As mentioned in a previous posting, Canadians are finally getting the opportunity to switch cell phone providers while being able to keep their old numbers as wireless number portability (WNP) has officially started today. I can already see companies coming out in full force to entice people to switch over to their service or offer some kind of retention plan to keep people from leaving.
From what I can see, Virgin Mobile seems to be creating a lot of buzz as their plan states that if you signup as a new customer today, for one day only they will give you full credit for whatever phone you buy. Considering there doesnâ€™t seem to be a contract plan obligation, a lot of people are taking advantage of it.
In the midst of all this though there are some important points of course to consider which I think most people may overlook. When you are looking at a cell phone plan, just because one plan looks cheaper from one provider over the other it may not be the case. Be sure to get all of the hidden charges details as well such as those system access fees which some people think is a government imposed tax type of thing when really itâ€™s not. I wouldnâ€™t be surprised if companies start silently bumping up these kinds of fees to make up for the loss and especially now that people are more likely to move as a result of wireless number portability.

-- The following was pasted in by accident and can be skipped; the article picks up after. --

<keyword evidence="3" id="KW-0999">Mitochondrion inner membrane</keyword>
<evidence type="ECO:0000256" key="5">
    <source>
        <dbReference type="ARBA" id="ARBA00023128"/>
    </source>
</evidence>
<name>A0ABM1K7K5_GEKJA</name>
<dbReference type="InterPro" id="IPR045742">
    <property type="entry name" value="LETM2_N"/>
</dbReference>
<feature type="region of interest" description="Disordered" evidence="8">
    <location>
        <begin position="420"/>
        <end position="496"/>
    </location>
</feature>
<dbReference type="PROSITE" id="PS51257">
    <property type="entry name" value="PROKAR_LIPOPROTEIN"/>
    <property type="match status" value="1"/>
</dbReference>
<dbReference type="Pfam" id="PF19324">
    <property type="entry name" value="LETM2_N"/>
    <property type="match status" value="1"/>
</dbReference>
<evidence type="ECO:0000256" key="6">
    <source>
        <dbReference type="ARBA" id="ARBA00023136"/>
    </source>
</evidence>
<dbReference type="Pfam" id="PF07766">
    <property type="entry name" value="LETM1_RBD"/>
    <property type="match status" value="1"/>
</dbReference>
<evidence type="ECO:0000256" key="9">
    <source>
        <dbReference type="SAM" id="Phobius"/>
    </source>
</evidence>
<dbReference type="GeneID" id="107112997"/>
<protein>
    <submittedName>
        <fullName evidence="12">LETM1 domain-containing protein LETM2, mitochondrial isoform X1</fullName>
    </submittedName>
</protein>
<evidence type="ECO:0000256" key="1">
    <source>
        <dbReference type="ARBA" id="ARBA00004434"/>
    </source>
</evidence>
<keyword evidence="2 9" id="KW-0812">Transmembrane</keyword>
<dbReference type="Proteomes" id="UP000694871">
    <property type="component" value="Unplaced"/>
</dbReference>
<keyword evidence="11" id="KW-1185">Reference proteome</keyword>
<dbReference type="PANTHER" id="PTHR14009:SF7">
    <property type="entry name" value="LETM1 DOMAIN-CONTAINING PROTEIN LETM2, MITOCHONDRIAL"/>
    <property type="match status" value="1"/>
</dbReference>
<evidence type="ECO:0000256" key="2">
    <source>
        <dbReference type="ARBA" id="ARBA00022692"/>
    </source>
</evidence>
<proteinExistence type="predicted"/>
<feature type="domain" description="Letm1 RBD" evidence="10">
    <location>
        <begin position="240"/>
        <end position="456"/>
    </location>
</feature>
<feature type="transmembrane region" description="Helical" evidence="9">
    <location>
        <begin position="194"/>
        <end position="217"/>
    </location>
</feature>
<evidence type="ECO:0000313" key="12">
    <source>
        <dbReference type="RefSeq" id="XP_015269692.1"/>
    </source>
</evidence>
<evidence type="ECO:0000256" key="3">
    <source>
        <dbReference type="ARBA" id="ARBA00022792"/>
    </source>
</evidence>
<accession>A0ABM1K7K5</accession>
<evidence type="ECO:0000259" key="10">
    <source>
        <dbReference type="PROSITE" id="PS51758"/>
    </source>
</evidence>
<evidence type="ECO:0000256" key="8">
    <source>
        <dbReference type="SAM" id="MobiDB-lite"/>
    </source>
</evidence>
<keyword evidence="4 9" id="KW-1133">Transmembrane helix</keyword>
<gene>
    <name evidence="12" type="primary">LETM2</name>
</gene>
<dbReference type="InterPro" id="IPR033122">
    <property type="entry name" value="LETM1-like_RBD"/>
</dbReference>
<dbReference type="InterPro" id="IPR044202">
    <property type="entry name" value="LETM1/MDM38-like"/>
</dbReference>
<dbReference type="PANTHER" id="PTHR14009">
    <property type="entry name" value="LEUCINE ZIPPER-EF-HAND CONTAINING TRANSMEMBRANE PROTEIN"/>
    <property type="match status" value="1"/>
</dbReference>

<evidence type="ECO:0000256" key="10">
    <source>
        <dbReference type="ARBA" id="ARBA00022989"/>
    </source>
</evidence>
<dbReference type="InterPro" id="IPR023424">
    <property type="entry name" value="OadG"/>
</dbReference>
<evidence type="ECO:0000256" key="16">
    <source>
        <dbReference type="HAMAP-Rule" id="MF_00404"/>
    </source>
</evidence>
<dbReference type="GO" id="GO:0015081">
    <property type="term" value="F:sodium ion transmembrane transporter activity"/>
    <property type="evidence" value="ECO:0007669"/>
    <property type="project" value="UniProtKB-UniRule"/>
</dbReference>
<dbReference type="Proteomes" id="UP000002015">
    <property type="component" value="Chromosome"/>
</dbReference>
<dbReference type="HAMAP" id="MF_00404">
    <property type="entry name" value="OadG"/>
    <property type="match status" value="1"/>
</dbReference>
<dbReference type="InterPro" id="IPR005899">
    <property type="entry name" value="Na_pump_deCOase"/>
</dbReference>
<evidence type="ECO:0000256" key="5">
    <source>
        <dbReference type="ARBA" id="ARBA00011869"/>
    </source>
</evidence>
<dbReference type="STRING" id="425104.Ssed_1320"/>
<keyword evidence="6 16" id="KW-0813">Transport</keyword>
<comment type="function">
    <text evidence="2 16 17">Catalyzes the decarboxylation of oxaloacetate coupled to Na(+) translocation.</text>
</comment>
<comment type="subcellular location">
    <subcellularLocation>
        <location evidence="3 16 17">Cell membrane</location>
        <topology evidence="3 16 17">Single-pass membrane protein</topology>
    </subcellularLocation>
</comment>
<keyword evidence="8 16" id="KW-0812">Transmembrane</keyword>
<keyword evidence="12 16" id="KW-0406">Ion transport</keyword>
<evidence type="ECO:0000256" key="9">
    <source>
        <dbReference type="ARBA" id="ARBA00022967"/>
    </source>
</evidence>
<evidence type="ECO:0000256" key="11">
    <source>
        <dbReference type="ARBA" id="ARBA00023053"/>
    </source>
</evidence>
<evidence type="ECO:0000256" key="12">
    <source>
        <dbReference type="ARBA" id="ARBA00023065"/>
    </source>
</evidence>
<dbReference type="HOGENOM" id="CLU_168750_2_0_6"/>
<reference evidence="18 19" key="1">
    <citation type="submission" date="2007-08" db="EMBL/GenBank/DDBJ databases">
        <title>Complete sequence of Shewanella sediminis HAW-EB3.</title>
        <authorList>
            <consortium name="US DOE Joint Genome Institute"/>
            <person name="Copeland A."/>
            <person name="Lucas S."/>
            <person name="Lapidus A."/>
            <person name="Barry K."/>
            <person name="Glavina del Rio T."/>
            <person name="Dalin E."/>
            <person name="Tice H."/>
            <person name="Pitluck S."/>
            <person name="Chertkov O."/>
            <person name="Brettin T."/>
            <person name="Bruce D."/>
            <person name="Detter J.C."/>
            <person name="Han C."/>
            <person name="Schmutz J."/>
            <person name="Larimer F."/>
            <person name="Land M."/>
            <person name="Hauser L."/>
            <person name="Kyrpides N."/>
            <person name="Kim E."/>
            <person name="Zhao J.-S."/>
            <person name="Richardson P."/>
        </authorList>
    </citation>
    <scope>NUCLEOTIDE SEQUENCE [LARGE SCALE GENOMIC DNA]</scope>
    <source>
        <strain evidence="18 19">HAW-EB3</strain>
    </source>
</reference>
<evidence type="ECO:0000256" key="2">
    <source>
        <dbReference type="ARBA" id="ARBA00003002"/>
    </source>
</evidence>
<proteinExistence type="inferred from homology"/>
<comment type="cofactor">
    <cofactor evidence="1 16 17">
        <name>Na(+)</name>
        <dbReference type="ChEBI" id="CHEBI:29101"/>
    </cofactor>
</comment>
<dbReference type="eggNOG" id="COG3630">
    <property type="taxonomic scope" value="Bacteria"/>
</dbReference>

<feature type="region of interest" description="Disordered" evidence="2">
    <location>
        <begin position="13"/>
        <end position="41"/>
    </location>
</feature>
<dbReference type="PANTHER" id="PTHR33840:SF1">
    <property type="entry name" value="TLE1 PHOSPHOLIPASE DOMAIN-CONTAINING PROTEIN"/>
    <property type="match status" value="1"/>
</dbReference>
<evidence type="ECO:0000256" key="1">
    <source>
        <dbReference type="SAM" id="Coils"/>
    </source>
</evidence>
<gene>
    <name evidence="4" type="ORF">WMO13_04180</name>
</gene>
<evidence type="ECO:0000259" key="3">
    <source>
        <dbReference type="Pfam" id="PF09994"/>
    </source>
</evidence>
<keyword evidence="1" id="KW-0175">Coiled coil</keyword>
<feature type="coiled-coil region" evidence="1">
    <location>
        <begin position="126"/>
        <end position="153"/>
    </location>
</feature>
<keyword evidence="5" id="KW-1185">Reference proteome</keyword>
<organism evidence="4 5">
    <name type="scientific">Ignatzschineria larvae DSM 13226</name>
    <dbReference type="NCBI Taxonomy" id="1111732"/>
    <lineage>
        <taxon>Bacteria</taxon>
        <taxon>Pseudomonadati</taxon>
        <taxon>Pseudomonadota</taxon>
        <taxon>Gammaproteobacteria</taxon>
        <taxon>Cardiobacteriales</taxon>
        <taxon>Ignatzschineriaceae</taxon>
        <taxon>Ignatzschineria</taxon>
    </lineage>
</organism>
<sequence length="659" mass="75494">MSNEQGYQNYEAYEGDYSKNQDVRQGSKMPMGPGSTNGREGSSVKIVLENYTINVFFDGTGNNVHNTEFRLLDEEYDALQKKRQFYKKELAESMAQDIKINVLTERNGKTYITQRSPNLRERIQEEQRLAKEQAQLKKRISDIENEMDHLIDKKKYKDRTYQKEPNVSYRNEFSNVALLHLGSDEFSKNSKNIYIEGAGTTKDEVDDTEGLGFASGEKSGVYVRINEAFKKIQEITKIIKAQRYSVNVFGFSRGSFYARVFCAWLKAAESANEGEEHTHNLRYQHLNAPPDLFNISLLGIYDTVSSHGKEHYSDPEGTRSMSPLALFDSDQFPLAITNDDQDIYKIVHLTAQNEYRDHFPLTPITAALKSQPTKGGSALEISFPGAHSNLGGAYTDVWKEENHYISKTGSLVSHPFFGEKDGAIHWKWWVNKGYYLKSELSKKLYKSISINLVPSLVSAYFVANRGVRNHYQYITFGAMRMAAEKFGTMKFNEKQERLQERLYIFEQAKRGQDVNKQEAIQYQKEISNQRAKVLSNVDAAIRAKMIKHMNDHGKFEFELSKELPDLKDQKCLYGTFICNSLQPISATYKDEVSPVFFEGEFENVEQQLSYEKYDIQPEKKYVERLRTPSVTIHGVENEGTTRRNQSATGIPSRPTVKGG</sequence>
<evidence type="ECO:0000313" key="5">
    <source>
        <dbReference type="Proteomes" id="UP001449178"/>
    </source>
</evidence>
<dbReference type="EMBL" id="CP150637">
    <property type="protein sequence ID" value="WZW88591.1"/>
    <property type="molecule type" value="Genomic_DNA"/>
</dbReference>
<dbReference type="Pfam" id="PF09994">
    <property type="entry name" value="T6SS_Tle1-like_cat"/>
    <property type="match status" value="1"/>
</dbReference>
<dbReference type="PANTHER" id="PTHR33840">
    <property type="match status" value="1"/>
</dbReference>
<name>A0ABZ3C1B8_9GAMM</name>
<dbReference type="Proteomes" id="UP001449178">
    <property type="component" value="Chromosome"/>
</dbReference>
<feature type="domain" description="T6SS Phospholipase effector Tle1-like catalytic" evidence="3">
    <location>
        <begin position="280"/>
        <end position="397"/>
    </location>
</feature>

Another way to think about it is to pretend that you were shopping for a cell phone online and saw that one guy had it for $5 cheaper. Many times a company would make up for it by having higher shipping costs. You might think that it is common sense that people would simply do the math to see which one is cheaper, but in many cases people simply buy emotionally. Just keep that in mind when reviewing various offers. The only other thing that I can think of is that if you switch providers keep in mind that all of the features on your old phone may not work with your new carrier and so you should keep that in mind too as you may have to get a new phone. Looks like this is great for consumers in Canada so far though.